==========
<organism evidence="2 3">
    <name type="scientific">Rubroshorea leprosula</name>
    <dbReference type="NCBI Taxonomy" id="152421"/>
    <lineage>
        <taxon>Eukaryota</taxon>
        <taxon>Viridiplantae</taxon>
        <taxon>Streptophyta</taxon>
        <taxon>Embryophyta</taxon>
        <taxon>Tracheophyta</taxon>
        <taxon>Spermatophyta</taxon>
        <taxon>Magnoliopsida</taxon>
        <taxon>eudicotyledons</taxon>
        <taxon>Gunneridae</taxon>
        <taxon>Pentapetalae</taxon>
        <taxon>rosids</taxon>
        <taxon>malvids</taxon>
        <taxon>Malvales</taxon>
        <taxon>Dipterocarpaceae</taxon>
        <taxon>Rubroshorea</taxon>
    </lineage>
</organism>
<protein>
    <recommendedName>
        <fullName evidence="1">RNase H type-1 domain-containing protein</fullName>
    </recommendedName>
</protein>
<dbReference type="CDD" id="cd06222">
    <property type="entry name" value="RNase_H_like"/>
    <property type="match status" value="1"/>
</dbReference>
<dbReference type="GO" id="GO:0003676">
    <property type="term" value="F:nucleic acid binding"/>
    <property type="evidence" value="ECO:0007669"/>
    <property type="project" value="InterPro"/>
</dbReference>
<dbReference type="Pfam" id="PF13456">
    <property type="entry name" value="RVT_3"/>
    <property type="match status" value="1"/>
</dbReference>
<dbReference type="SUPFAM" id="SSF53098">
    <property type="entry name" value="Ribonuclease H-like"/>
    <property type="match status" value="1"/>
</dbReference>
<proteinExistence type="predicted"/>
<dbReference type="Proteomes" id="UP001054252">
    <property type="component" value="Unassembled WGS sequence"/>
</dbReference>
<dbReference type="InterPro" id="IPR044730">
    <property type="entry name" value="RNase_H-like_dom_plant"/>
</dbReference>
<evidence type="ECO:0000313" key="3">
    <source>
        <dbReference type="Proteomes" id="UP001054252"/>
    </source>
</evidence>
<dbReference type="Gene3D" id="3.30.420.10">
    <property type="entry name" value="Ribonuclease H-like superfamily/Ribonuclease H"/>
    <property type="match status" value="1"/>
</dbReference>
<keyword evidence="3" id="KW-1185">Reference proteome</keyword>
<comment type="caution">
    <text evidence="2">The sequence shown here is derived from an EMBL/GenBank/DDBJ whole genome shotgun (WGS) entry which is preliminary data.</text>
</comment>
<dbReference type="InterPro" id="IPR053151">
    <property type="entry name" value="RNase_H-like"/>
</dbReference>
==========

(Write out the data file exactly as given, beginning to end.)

<organism evidence="2 3">
    <name type="scientific">Rubroshorea leprosula</name>
    <dbReference type="NCBI Taxonomy" id="152421"/>
    <lineage>
        <taxon>Eukaryota</taxon>
        <taxon>Viridiplantae</taxon>
        <taxon>Streptophyta</taxon>
        <taxon>Embryophyta</taxon>
        <taxon>Tracheophyta</taxon>
        <taxon>Spermatophyta</taxon>
        <taxon>Magnoliopsida</taxon>
        <taxon>eudicotyledons</taxon>
        <taxon>Gunneridae</taxon>
        <taxon>Pentapetalae</taxon>
        <taxon>rosids</taxon>
        <taxon>malvids</taxon>
        <taxon>Malvales</taxon>
        <taxon>Dipterocarpaceae</taxon>
        <taxon>Rubroshorea</taxon>
    </lineage>
</organism>
<protein>
    <recommendedName>
        <fullName evidence="1">RNase H type-1 domain-containing protein</fullName>
    </recommendedName>
</protein>
<dbReference type="CDD" id="cd06222">
    <property type="entry name" value="RNase_H_like"/>
    <property type="match status" value="1"/>
</dbReference>
<dbReference type="GO" id="GO:0003676">
    <property type="term" value="F:nucleic acid binding"/>
    <property type="evidence" value="ECO:0007669"/>
    <property type="project" value="InterPro"/>
</dbReference>
<dbReference type="Pfam" id="PF13456">
    <property type="entry name" value="RVT_3"/>
    <property type="match status" value="1"/>
</dbReference>
<dbReference type="SUPFAM" id="SSF53098">
    <property type="entry name" value="Ribonuclease H-like"/>
    <property type="match status" value="1"/>
</dbReference>
<proteinExistence type="predicted"/>
<dbReference type="Proteomes" id="UP001054252">
    <property type="component" value="Unassembled WGS sequence"/>
</dbReference>
<dbReference type="InterPro" id="IPR044730">
    <property type="entry name" value="RNase_H-like_dom_plant"/>
</dbReference>
<evidence type="ECO:0000313" key="3">
    <source>
        <dbReference type="Proteomes" id="UP001054252"/>
    </source>
</evidence>
<dbReference type="Gene3D" id="3.30.420.10">
    <property type="entry name" value="Ribonuclease H-like superfamily/Ribonuclease H"/>
    <property type="match status" value="1"/>
</dbReference>
<keyword evidence="3" id="KW-1185">Reference proteome</keyword>
<comment type="caution">
    <text evidence="2">The sequence shown here is derived from an EMBL/GenBank/DDBJ whole genome shotgun (WGS) entry which is preliminary data.</text>
</comment>
<dbReference type="InterPro" id="IPR053151">
    <property type="entry name" value="RNase_H-like"/>
</dbReference>